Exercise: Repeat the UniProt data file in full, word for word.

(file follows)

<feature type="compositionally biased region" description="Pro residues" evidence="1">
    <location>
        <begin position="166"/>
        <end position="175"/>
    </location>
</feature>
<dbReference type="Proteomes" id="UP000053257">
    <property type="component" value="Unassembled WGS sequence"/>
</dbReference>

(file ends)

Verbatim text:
<feature type="compositionally biased region" description="Pro residues" evidence="1">
    <location>
        <begin position="166"/>
        <end position="175"/>
    </location>
</feature>
<dbReference type="Proteomes" id="UP000053257">
    <property type="component" value="Unassembled WGS sequence"/>
</dbReference>